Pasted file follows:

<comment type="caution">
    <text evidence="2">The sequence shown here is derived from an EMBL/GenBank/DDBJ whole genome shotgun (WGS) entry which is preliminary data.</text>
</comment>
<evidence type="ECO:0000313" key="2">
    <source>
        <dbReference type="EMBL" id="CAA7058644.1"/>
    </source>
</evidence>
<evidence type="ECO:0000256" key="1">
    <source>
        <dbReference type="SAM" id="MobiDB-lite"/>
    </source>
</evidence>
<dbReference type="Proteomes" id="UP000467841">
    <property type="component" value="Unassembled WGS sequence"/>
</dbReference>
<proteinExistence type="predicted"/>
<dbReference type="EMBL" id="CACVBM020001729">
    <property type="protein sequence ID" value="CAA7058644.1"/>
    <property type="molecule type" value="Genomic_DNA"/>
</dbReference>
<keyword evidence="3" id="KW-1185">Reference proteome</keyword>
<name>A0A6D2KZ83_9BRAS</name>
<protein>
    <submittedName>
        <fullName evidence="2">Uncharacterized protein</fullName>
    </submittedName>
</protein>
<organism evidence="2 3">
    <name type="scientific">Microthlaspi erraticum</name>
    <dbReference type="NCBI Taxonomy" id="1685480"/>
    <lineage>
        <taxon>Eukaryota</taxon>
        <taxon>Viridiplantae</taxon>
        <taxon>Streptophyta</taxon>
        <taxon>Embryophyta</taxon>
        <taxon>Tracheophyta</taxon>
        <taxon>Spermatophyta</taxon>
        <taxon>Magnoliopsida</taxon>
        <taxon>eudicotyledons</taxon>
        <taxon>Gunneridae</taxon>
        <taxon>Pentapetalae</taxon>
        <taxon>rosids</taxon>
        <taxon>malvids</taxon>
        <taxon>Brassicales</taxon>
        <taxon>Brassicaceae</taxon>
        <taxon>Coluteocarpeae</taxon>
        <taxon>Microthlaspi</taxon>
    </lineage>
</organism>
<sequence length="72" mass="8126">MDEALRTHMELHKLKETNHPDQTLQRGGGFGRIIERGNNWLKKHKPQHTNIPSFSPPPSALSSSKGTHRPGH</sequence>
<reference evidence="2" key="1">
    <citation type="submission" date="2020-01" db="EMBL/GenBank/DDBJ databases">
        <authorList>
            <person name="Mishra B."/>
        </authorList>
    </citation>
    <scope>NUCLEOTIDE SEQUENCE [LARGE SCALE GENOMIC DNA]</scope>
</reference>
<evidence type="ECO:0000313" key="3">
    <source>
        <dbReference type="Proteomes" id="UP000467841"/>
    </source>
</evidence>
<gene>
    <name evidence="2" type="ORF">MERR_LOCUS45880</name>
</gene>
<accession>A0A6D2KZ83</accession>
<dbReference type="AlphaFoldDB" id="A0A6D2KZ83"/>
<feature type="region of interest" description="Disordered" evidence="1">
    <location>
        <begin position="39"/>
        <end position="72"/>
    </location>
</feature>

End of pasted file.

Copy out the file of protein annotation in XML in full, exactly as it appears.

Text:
<comment type="caution">
    <text evidence="2">The sequence shown here is derived from an EMBL/GenBank/DDBJ whole genome shotgun (WGS) entry which is preliminary data.</text>
</comment>
<evidence type="ECO:0000313" key="2">
    <source>
        <dbReference type="EMBL" id="CAA7058644.1"/>
    </source>
</evidence>
<evidence type="ECO:0000256" key="1">
    <source>
        <dbReference type="SAM" id="MobiDB-lite"/>
    </source>
</evidence>
<dbReference type="Proteomes" id="UP000467841">
    <property type="component" value="Unassembled WGS sequence"/>
</dbReference>
<proteinExistence type="predicted"/>
<dbReference type="EMBL" id="CACVBM020001729">
    <property type="protein sequence ID" value="CAA7058644.1"/>
    <property type="molecule type" value="Genomic_DNA"/>
</dbReference>
<keyword evidence="3" id="KW-1185">Reference proteome</keyword>
<name>A0A6D2KZ83_9BRAS</name>
<protein>
    <submittedName>
        <fullName evidence="2">Uncharacterized protein</fullName>
    </submittedName>
</protein>
<organism evidence="2 3">
    <name type="scientific">Microthlaspi erraticum</name>
    <dbReference type="NCBI Taxonomy" id="1685480"/>
    <lineage>
        <taxon>Eukaryota</taxon>
        <taxon>Viridiplantae</taxon>
        <taxon>Streptophyta</taxon>
        <taxon>Embryophyta</taxon>
        <taxon>Tracheophyta</taxon>
        <taxon>Spermatophyta</taxon>
        <taxon>Magnoliopsida</taxon>
        <taxon>eudicotyledons</taxon>
        <taxon>Gunneridae</taxon>
        <taxon>Pentapetalae</taxon>
        <taxon>rosids</taxon>
        <taxon>malvids</taxon>
        <taxon>Brassicales</taxon>
        <taxon>Brassicaceae</taxon>
        <taxon>Coluteocarpeae</taxon>
        <taxon>Microthlaspi</taxon>
    </lineage>
</organism>
<sequence length="72" mass="8126">MDEALRTHMELHKLKETNHPDQTLQRGGGFGRIIERGNNWLKKHKPQHTNIPSFSPPPSALSSSKGTHRPGH</sequence>
<reference evidence="2" key="1">
    <citation type="submission" date="2020-01" db="EMBL/GenBank/DDBJ databases">
        <authorList>
            <person name="Mishra B."/>
        </authorList>
    </citation>
    <scope>NUCLEOTIDE SEQUENCE [LARGE SCALE GENOMIC DNA]</scope>
</reference>
<evidence type="ECO:0000313" key="3">
    <source>
        <dbReference type="Proteomes" id="UP000467841"/>
    </source>
</evidence>
<gene>
    <name evidence="2" type="ORF">MERR_LOCUS45880</name>
</gene>
<accession>A0A6D2KZ83</accession>
<dbReference type="AlphaFoldDB" id="A0A6D2KZ83"/>
<feature type="region of interest" description="Disordered" evidence="1">
    <location>
        <begin position="39"/>
        <end position="72"/>
    </location>
</feature>